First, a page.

Let’s look upon the world with new eyes. Let’s listen to things with different ears. Let’s ask some unquestions and dig for nonanswers. We have learned that the worship of the gods is not what matters. But why did we go looking for the gods in the first place? Who were we hoping to meet? What were we hoping to learn? What treasures did we hope to find in the earth, and what mana did we hope to receive from heaven? And what offerings did we give, and what rituals did we enact, in the hope of buying such boons?
To put my question more precisely: why do so many sober and sensible people believe in magic, the gods, the afterlife, and so on? Why do such ideas continue to hold us? Well, they might hold us because they might be true. But the question is pressing because we now possess a veritable mountain of sound and solid ways to explain the world without recourse to the supernatural. In almost every historical disagreement between science and religion, science eventually won. But religion did not crawl away defeated. And that is what prompts my question.
Back in 2008 I published a book called “A Pagan Testament” which included a collection of wisdom teachings, which I gathered from an informal folklore survey that I conducted in the previous year. (And by the way, it’s still the largest collection of wisdom teachings in print, to this day.) Some of the wisdom teachings seemed to me to ‘hang together’ in a kind of extended discourse, like a ‘Charge’ in the style of the Charge of the Goddess. Here is one of them, having to do with the laws of magic:
§ 92. Knowledge is power.
§ 93. As above, so below.
§ 94. As within, so without.
§ 95. All things return to their source.
§ 96. For good or ill, all things return in threes.
§ 97. Like attracts like.
§ 98. All things entail their own opposite.
§ 99. Once connected, always connected.
§ 100. To name something is to know it, and to have power over it.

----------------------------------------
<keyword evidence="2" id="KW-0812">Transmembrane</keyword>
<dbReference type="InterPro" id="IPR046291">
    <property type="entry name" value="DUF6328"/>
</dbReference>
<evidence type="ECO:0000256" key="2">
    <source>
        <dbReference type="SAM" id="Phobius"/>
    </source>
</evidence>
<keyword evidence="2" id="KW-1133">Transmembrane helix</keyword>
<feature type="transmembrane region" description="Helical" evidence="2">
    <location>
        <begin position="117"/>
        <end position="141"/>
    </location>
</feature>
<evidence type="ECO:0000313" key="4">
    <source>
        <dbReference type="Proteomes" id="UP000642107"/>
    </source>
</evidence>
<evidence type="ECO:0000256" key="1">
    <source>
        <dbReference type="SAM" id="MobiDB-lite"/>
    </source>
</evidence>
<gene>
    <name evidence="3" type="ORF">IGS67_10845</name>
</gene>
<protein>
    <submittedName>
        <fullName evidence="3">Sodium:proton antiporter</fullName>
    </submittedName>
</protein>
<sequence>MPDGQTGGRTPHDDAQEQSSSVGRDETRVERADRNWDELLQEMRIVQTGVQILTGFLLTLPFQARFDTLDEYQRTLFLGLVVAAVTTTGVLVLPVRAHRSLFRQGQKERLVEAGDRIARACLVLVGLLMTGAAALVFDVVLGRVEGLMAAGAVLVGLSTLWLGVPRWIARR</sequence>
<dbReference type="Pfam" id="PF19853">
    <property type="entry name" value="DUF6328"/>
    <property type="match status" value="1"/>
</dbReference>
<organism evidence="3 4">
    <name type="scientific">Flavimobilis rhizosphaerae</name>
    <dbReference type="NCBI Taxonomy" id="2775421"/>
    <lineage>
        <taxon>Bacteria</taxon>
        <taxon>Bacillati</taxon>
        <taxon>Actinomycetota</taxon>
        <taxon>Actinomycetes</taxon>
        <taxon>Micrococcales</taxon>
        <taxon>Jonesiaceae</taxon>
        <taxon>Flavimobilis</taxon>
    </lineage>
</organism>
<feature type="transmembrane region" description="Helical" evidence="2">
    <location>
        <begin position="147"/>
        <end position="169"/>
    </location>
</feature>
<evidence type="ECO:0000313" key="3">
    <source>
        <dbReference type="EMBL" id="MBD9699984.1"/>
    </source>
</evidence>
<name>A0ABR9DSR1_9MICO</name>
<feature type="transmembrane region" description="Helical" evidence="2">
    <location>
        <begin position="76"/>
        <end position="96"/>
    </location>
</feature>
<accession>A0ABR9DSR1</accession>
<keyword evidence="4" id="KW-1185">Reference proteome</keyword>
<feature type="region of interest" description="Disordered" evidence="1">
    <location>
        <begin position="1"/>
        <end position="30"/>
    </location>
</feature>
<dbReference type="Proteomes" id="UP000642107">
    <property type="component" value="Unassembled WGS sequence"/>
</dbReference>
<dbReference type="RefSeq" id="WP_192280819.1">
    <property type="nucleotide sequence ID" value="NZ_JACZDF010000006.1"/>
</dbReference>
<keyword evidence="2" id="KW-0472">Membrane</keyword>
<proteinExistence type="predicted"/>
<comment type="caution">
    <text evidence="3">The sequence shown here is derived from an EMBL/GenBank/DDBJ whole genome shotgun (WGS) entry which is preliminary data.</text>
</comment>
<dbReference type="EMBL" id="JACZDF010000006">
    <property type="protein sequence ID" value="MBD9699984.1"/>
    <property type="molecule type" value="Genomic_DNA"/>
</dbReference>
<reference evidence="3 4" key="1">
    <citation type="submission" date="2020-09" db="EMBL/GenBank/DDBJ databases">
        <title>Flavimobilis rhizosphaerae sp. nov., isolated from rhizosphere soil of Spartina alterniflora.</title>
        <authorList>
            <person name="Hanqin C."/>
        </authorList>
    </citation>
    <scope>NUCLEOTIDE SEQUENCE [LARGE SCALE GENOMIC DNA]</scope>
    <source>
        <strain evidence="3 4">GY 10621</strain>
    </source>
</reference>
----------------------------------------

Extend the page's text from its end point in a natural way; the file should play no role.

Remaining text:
§ 101. Whatever is willed, will be.
§ 102. If it works, us it; if it works, it is true.
And here is another having to do with “The Mystery”
§ 63. Thou Art Goddess! Thou Art God!
§ 72. What a great miracle is Man!
§ 77. As man is now, so the gods once were. As the gods are now, so man may some day become.
§ 78. There is no part of you that is not of the gods
§ 84. If that which you seek, you find not within, you will never find it without.
§ 137. Goddess is alive! Magick is afoot!
§ 162. I am the Earth, and the Earth is Me.
And here’s one having to do with “The Path”:
§ 142. The path is not meant to be easy; the path is not for everyone; the path is for the few.
§ 143. Treat all experiences of hardship, frustration, and suffering as learning experiences. Learning is a form of healing.
§ 144. The path is a learning path, a healing path, and a magical path.
§ 145. The path is not a religion. It is a way of life.
§ 146. The path is the same for all, but each must walk it in her own way.
§ 147. There are many paths, but they all lead to the same destination.
§ 148. Pass on what you have learned; but always in accord with each person’s ability to understand.
§ 149. You can’t pour anything into a cup that is already full.
§ 150. Do not serve your best wine to drunkards.
§ 151. The Craft is a tough weed that will grow many strange flowers and bear strange fruits, so we must try and tolerate different ways of practicing it. Learn from what we see and if we cannot use it, let the others try, even if they eat bad fruit and go balls up! (Victor Anderson)
§ 152. The path is a style of love that demands treading very, very softly and kindly through life, because life is a precious, short, amazing gift. (Monica Becker)
The § numbers, by the way, refer to a referencing system I used in the book. I was rather hoping the system would become a kind of standard for other researchers besides myself, but the idea seems not to have caught on. Oh well.
Now what do these teachings really mean? Of course, on the surface, they mean exactly what they say they mean. Basic propositions can always be taken at face value. But to what world-view do they belong? What must one presuppose in order to find them acceptable? What more and what else might follow from those presuppositions? And does the world view they proclaim make sense? And if yes, then why? And if not, then why not?
Here’s the possibility which, this evening as I contemplate it, I find the most reasonable. In various ways, each of these teachings asserts the will to dwell in an enchanted world.
I’ll have to leave to another day a discussion of what I think it means to dwell in an enchanted world – tonight’s blog post is long enough. But I’m also curious to see whether others might reach a similar conclusion – or a different one. And I’m curious to see what the idea of an enchanted world might mean to others. Let’s start a dialogue about the things that truly matter, beyond the relativism of the pagan party line. Leave your comments in the space below, or on your own blog, or your favourite social network, and let’s talk!